NEW YORK: US stocks closed higher Friday, with the S&P 500 hitting its highest level in five years, helped by a steady December jobs report and a surprise improvement in a key index for the service sector.
The December job creation numbers came in at a modest 155,000, not enough to spark great optimism but showing strength given the unsteady political policy climate of recent months.
In addition the latest ISM index on the service sector showed unexpected growth in December, the fastest in 10 months, led by new orders and employment.
That helped the Dow Jones Industrial Average finish up 43.85 points (0.33 percent) at 13,435.21.
The broad-based S&P 500 advanced 7.10 points (0.49 percent) to 1,466.47, its highest close since December 31, 2007.
The tech-heavy Nasdaq Composite inched up just 1.09 (0.04 percent) to 3,101.66, held back by a 2.8 percent fall in Apple shares.
Investors showed mixed feelings about the jobs data -- the unemployment rate stayed stuck at 7.8 percent -- but it was seen as more positive than negative.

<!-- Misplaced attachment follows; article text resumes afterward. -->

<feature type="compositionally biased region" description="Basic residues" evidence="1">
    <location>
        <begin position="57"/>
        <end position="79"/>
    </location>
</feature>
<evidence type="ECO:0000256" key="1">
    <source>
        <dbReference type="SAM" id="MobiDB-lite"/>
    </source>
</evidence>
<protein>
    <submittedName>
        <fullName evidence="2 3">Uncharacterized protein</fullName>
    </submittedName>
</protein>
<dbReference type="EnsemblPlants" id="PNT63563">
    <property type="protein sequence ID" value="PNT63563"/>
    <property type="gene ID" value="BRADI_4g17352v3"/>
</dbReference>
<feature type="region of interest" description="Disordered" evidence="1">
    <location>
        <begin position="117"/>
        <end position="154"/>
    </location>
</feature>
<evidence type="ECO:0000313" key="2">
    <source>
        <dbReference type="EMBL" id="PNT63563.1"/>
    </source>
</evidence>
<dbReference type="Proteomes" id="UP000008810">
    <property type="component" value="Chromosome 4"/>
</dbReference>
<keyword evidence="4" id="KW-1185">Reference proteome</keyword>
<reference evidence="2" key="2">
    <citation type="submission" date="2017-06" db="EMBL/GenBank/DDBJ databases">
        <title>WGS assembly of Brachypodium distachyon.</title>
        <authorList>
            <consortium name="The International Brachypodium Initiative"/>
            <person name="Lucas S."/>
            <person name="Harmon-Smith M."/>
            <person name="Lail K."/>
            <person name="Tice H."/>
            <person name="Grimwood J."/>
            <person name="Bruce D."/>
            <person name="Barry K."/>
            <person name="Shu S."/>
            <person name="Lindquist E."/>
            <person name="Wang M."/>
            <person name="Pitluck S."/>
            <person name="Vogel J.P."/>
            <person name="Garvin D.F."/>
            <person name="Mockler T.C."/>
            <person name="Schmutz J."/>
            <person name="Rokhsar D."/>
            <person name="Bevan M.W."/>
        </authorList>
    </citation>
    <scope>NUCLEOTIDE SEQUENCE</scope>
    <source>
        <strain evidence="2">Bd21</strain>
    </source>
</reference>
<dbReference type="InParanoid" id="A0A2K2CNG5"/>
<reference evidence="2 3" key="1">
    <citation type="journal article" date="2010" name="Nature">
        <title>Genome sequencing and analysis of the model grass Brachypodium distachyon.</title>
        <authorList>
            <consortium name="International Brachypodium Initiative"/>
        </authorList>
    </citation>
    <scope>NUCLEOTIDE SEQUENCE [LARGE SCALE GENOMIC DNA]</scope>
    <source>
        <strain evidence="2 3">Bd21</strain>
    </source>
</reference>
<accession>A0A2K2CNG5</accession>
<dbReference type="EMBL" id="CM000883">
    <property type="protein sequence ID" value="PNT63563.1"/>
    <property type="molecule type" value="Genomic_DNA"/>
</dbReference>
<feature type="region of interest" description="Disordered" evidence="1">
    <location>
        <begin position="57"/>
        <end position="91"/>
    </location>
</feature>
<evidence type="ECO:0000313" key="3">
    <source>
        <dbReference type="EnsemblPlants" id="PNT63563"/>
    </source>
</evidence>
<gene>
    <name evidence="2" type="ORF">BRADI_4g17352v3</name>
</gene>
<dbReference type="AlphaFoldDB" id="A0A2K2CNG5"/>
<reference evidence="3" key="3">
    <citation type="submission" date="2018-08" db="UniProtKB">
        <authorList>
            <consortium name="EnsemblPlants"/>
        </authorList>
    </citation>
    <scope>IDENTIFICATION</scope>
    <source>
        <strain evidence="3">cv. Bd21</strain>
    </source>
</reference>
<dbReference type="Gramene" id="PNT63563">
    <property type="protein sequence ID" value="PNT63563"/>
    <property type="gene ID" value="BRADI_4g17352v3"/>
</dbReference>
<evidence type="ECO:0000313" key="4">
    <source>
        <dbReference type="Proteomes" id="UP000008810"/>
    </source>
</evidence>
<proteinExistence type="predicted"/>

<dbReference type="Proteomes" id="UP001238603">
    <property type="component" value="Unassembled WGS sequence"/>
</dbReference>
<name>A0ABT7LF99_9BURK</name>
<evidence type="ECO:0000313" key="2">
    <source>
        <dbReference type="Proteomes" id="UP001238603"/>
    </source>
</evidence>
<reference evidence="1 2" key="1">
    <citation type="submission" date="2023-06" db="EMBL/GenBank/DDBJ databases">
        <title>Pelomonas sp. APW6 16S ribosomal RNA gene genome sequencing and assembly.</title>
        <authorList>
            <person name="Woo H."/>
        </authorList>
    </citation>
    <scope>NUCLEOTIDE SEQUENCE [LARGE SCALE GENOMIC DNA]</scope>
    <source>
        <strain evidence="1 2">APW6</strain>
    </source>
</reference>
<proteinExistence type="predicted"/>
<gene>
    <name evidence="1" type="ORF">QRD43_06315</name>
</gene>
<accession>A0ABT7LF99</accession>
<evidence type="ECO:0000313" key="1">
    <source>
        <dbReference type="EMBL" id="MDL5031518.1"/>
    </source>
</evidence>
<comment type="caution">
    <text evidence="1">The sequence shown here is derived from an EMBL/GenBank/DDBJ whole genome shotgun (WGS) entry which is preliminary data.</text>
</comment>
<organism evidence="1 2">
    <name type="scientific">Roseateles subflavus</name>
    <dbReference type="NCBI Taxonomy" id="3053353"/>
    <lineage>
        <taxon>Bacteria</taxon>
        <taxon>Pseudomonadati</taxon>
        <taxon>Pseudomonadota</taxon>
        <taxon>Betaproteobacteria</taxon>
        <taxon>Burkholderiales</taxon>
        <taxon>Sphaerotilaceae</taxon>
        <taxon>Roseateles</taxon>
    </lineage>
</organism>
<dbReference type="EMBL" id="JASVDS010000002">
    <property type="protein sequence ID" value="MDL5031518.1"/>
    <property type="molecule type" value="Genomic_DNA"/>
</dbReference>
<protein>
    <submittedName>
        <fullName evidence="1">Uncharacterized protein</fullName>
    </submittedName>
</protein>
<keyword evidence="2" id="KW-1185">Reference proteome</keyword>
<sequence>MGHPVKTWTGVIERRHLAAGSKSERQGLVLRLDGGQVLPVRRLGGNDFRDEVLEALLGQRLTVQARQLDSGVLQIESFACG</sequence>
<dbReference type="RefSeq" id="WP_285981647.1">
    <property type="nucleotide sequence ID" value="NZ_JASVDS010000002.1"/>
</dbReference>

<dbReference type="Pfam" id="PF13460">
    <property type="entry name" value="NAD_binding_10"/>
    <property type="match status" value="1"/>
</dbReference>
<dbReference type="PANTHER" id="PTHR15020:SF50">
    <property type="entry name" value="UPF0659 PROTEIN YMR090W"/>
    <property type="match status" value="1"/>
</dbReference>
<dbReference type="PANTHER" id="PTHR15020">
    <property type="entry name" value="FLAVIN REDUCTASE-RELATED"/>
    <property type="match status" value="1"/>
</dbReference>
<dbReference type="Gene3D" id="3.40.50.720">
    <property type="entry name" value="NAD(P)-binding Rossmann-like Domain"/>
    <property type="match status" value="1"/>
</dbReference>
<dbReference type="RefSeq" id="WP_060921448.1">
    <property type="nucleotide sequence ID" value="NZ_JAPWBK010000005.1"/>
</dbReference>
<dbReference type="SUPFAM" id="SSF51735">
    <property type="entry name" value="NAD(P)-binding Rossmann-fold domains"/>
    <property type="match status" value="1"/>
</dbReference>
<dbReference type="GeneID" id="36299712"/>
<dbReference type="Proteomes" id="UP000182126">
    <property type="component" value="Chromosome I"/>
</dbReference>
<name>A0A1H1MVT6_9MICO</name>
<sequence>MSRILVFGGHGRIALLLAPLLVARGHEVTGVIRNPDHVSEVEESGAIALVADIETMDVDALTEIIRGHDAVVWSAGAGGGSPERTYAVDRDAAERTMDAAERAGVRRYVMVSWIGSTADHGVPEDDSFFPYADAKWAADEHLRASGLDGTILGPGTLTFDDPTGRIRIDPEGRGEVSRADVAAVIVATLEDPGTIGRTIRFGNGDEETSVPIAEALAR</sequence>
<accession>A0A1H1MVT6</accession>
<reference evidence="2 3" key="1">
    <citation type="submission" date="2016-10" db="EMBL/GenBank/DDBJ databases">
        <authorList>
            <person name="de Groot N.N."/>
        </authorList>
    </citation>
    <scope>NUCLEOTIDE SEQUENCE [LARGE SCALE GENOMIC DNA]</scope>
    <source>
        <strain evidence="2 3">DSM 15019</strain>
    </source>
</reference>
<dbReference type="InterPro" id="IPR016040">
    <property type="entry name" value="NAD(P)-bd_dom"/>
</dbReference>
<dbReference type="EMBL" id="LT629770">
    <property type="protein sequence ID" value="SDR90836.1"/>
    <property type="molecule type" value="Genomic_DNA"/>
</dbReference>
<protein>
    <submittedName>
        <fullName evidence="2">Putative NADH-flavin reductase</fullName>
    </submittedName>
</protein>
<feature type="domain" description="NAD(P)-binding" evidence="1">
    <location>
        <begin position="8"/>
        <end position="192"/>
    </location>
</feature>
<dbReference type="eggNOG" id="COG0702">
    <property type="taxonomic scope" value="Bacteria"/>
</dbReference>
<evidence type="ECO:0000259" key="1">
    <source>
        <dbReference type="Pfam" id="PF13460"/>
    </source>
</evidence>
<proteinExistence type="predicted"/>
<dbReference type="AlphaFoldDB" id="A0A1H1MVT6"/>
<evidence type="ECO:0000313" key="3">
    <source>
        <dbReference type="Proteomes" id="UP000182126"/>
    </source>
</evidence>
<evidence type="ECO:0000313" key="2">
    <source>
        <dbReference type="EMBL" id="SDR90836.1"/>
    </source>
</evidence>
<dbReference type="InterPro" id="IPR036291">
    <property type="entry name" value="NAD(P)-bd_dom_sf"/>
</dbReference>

"While a 150,000-170,000 per month trend in payrolls is far from booming, it is strong enough over time to keep the unemployment rate moving down," said Jim O'Sullivan, chief US economist at High Frequency Economics.
Google added 2.0 percent after US regulators ended Thursday a lengthy antitrust probe, saying there was not enough evidence to show the Internet giant manipulated its search results to harm its competitors.
Pharmaceutical firm Eli Lilly jumped 3.7 percent after issuing a 2013 earnings forecast that exceeded expectations.
Research in Motion gained 4.2 percent as interest builds in its release at the end of this month of its new BlackBerry 10 technology.
Financial shares were strong, with Citigroup gaining 2.5 percent and Goldman Sachs 2.7 percent.
Oil rig operator Transocean leaped 5.3 percent, extending Thursday's gain after agreeing to pay the United States $1.4 billion for its role in the 2010 Deepwater Horizon disaster in the Gulf of Mexico.
Major losers included Microsoft (-1.9 percent), apparel chain Lululemon Athletica (-4.2 percent) and Qualcomm (-1.5 percent).
Bond prices fell. The yield on the 10-year US Treasury rose to 1.91 percent from 1.86 percent late Thursday, while the 30-year increased to 3.11 percent from 3.07 percent. Bond prices and yields move inversely.